Nom noms go in, poop comes out… but what happens in between? Digestion is how your body turns food into fuel. On average, the process takes 24 to 72 hours, but how long it takes for your body to digest food will depend on factors like:
- what you eat
- how much you eat
- digestive issues
- activity levels
Here’s everything you need to know about digestion — from munching to the porcelain throne.
Even if your deuces drop like clockwork, it’s important to understand the digestive process. It’ll help you realize if something is off after you’ve eaten. Plus, who isn’t a little intrigued by human anatomy? #Science
During digestion, you break down food and absorb the nutrients you need to function. Poop is everything your body passes on.
The digestive system has five main parts:
- small intestine
- large intestine
They all work together to help food travel from your mouth to your bum.
Here’s a play-by-play of the digestive system’s steps:
- Mouth: Digestion begins in your mouth. As you chew food into smaller pieces, you start to salivate. Saliva has enzymes that start breaking down starches.
- Esophagus: Once you swallow, your digestive system goes on autopilot. The food moves down your esophagus, and peristalsis starts. This is when involuntary muscles help push the food to its next destination.
- Lower esophageal sphincter: This muscle is at the end of your esophagus. It relaxes to let food pass into your stomach and then tightens to prevent food from coming back up.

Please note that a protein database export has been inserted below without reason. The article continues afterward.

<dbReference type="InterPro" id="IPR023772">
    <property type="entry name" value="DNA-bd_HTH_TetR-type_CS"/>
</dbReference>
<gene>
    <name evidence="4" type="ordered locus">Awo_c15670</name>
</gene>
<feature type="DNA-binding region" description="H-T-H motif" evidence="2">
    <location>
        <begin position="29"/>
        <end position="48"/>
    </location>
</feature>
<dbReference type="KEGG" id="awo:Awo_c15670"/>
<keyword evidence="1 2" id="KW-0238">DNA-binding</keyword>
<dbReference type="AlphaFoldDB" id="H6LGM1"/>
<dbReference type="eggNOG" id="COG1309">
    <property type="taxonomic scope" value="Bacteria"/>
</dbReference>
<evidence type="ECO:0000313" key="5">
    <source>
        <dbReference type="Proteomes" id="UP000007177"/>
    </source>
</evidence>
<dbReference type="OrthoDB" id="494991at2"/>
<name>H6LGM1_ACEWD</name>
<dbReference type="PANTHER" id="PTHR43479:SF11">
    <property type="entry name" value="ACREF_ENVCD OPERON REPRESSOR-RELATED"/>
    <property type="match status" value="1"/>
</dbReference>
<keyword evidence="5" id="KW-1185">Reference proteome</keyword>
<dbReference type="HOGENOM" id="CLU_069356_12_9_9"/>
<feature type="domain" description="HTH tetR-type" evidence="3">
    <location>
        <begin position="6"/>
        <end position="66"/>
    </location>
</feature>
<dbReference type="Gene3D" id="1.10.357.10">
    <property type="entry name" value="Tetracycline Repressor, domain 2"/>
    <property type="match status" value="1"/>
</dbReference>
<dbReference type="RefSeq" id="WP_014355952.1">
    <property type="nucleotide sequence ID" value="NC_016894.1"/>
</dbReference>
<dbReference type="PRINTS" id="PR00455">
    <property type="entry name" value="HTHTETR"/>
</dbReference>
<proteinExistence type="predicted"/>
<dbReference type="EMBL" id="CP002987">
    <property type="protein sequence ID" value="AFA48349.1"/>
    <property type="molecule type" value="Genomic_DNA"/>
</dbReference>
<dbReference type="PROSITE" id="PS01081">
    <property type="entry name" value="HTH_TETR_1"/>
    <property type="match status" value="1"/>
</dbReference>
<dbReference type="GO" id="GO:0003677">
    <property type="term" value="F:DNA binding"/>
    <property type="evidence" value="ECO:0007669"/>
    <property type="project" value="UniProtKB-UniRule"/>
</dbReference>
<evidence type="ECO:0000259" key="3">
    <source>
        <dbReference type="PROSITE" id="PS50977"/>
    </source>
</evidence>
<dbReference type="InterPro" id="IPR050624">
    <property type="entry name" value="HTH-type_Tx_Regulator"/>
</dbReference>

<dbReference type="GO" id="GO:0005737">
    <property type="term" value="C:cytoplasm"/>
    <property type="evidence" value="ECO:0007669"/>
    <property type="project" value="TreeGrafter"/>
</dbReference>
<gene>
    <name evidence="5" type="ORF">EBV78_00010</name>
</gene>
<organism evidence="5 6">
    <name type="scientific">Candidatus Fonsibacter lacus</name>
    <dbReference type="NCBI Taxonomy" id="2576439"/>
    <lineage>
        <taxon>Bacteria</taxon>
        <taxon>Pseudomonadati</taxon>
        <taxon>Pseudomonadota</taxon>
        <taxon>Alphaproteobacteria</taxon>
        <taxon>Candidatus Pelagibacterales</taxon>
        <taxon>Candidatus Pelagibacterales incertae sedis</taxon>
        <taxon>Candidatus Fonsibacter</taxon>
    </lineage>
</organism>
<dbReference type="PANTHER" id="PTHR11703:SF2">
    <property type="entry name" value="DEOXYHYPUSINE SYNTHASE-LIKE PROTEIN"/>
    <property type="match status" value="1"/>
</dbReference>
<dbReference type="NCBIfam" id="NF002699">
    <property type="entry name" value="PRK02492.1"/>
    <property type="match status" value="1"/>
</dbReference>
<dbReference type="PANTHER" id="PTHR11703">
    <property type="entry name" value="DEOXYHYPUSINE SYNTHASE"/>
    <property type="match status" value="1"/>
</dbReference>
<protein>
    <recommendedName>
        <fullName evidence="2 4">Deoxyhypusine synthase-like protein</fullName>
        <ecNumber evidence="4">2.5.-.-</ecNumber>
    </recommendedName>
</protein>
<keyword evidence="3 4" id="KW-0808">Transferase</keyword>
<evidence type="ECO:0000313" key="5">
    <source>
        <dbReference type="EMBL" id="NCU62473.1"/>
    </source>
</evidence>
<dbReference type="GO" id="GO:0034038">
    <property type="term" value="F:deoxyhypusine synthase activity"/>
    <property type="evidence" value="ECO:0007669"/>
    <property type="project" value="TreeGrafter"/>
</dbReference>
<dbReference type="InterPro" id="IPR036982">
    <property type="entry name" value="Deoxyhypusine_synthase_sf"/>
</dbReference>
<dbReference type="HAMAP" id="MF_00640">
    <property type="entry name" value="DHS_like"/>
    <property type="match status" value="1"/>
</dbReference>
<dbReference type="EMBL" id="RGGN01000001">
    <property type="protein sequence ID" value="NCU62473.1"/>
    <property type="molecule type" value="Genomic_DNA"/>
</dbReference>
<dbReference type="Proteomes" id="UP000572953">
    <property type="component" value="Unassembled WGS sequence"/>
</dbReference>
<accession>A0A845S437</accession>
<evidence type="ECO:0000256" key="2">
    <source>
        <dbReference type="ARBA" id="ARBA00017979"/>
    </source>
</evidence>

- Stomach: Stomach acids go to town on food to turn it into chyme — a mushy mass of partially digested nom noms and gastric juices.
- Small intestine: Chyme then moves into your small intestine. The walls of your small intestine start to absorb nutrients and water.
- Large intestine: Your small intestine soaks up the good stuff, and your large intestine takes care of the waste. It absorbs water and converts all that liquid waste into a stool.
- Rectum: This is the endgame. Your rectum stores digested food until it’s ready to make its grand debut. (💩 hi!)
Digestion time varies depending on what you eat. Some foods need different enzymes from different organs to be broken down.
|Typical nutrient absorption time
|1 to 3 days
|Protein is made of amino acids. It takes time to be broken down and absorbed.
|30 minutes to 2 hours
|Enzymes in your stomach break down fat and protein. It then travels to your small intestine to be broken down further.
|vegetables and fruit
|usually less than 1 day
|Starchy vegetables (like corn and potatoes) may take longer to digest than vegetables with a higher water content (like cucumber and peppers). Cooked vegetables usually don’t take as long to digest because the cooking process breaks down fibers.
|15 minutes to 3 hours
|Breakfast cereals, cookies, pretzels, and cakes are absorbed quickly. Whole-grain foods take more time because of their high fiber content.
A healthy gut can improve your overall physical and mental health. Here are some awesome ways to keep your digestive system on fleek:
Eat your fiber
There are two forms of fiber, soluble and insoluble.
Soluble fiber dissolves in H2O and turns into a gel-like substance. It’s found in foods like oats, peas, beans, lentils, and apples.
Insoluble fiber is commonly known as roughage. It helps get the food flowing through your digestive system and can improve your poops. Some examples are whole grains, nuts, and root vegetables.